Wednesday Writs: Schmuck v. United States


Em Carpenter

Em was one of those argumentative children who was sarcastically encouraged to become a lawyer, so she did. She is a proud life-long West Virginian, and, paradoxically, a liberal. In addition to writing about society, politics and culture, she enjoys cooking, podcasts, reading, and pretending to be a runner. She will correct your grammar. You can find her on Twitter.

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17 Responses

  1. Avatar Em Carpenter says:

    Big thanks to Andrew for helping out with links this week, and for suggesting the case.Report

  2. Avatar PD Shaw says:

    WW4: Marijuana legalization in my state was accompanied by an automatic expungement provision for any conviction for possession of less than 30 grams, so long as there was not an accompanying charge of a “violent crime.” That caveat seems likely to prevent the automatic part of this to run smoothly, but the idea is that one shouldn’t need a lawyer in the normal situation.Report

    • Avatar Jaybird in reply to PD Shaw says:

      30 grams? How much is 30 grams?

      Oh, it’s an ounce.

      Huh. I was prepared to find out that it was a quarter. An ounce is not an ideal cutoff, but it’s 4 times larger than I thought it would be so… I guess I approve insofar as it’s better than I thought (but I still think it ought to go farther).

      (That said, anybody who had more than an ounce in 1993 was dealing.)Report

      • Avatar dragonfrog in reply to Jaybird says:

        That said, anybody who had more than an ounce in 1993 was dealing

        If not in fact then potentially in law – typically there was an amount of cannabis, above which the offence was defined as an “intent to distribute” one, with no evidence of such actual intent needed.

        If a person was growing at home for their personal use, they couldn’t realistically stay under the “intent to distribute” amount even though they had no such intent – a single healthy plant, even of a variety with a small compact plant form suited to indoor growing, will easily yield more than 30 grams. This is exacerbated by cops’ tendency to weigh not just bud, but the whole plant and sometimes even the potting soil it’s in, so someone with two plants and a likely yield at harvest under 100 grams, ends up getting charged with possessing ten or twenty kilos of cannabis.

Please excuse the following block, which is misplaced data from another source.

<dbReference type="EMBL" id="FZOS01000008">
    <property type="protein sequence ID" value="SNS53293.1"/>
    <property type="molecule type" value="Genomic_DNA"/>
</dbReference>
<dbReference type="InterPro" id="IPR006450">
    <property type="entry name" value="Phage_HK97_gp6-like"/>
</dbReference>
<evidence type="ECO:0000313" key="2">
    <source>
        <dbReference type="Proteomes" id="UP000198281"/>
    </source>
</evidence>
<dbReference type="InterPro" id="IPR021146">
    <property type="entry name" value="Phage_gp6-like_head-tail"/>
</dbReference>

In Canada, the maximum one is allowed to possess in public is 30 grams. You can possess any amount, but if you’re buying at shops you’ll have to make multiple shopping trips if you want to have more than 30 grams on hand.Report

        • Avatar Jaybird in reply to dragonfrog says:

          Oh, I know all about the dirty tricks that cops use when weighing plants. I was talking about actual weed, though. If you had more than four quarters/eight eighths, you were dealing.

          (This isn’t necessarily on a plant, mind. I’m talking about bagged. Even with stems, seeds, and everything.)Report

          • Avatar dragonfrog in reply to Jaybird says:

            Sure, if you were carrying around over an ounce outside, you were probably dealing. If you had over an ounce in a pickle jar in the pantry, you might have been dealing or home growing.

            Which I think is the rationale behind Canada’s possession limit of 30 grams being specific to possession *in public* – since it’s now legal to either grow at home or buy from the stores, (which AFAIK sell grams and eighths (in excessive amounts of packaging material) but nothing larger) – but if you’re growing at home a harvest under 30 grams would be really disappointing.Report

      • Avatar PD Shaw in reply to Jaybird says:

        Hmmm, looking back at it i miswrote, the automatic expungement applies to any cannabis offense amounting regarding less than 30 grams (possession, manufacture, delivery, etc.) unless there was adult delivering to a minor.